Forgiveness is a tricky thing. It is a word, just like any other, that we throw around. But unlike the word love - which I believe we use carelessly and throw around - I do not believe we use forgiveness enough.
Life is full of mistakes. We are late to work, and late to class. We hurt each others feelings through accidental neglect. Sometimes we make a huge mistake that can ruin a friendship or relationship. We use words like: “I’m sorry” and “Please forgive me.” We are hoping that our mistake will be forgiven, but with these words we are usually asking for our counterpart to forget as well, and that is a tall order.
Last weekend, I was able to attend a class with Peter Crowley at Back Bay Yoga. He is a wonderful and highly recommended teacher in the Boston area. I arrived three minutes late and tried to sneak in quietly – out of breath and obviously not yet able to be fully present. I was extremely embarrassed. I am not only a student, but an instructor, and I understand the importance of arriving on time. I should know better.
After arriving quietly on my mat and joining class, Peter came over to me and gently squeezed my neck to help me release further in a forward fold. This simple touch was not only divine, but an action that made me feel forgiven. Although it was my fault for arriving late in class, Peter had given me permission to be fully present in class by forgiving me right away. The class was such a blessing, as I was able to fully enjoy my practice, being in the moment and being a true student.
As I said, forgiveness is a tricky thing. It is a part of communication, which is a two-way street. If one person says “I’m sorry” and their partner says “You’re forgiven,” it doesn’t always really mean that someone has been forgiven. It doesn’t mean they are truly letting it go. There needs to be a little something extra: a hug, a smile, a gentle assist in class.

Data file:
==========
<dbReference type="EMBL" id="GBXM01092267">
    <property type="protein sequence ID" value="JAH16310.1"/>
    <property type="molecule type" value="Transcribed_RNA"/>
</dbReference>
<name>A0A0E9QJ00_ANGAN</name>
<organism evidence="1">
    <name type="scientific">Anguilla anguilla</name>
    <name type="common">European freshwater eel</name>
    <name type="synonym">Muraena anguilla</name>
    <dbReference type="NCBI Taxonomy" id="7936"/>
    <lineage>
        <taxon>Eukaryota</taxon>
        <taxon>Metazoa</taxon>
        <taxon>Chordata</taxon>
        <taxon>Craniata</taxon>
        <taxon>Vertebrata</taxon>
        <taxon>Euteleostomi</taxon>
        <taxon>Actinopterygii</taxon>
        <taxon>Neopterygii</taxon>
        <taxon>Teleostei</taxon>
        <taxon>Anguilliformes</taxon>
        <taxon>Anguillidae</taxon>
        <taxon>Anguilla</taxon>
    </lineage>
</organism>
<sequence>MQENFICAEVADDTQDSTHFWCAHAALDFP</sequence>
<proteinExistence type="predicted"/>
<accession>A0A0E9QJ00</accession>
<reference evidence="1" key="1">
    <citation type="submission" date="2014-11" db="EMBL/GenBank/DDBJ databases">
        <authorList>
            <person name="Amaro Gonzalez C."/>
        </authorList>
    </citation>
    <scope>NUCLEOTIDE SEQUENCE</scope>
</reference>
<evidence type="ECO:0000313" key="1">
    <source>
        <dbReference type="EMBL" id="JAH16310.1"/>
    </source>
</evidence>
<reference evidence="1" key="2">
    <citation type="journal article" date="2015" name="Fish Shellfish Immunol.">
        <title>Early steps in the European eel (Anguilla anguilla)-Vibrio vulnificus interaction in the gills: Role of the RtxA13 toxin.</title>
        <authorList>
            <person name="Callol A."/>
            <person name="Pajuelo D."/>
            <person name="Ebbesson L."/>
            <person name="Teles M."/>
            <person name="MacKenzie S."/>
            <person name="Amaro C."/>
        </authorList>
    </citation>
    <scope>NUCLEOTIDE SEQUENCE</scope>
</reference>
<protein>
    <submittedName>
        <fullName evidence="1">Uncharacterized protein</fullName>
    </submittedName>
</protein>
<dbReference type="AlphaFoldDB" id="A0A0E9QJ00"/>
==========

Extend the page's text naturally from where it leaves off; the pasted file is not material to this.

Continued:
Forgiveness is a part of everyday life, but as the holiday season is approaching we should make an extra effort to be careful with our words and actions. We tend to overbook ourselves and leave little time for ourselves and our loved ones. As silly as it sounds, we may see our loved ones more often, but often times we are so busy that we are not truly with them. Spend a few moments each day practicing being in the moment. It will help you to lessen the mistakes and brighten your holiday cheer.
Even if you haven’t made any mistakes lately (lucky you!), get out there and give an extra hug or smile anyway. Perform random acts of kindness. Not only to make one person feel wonderful, but to share joy with them and help them to pay it forward.
Get out there! Do yoga & make life sparkle!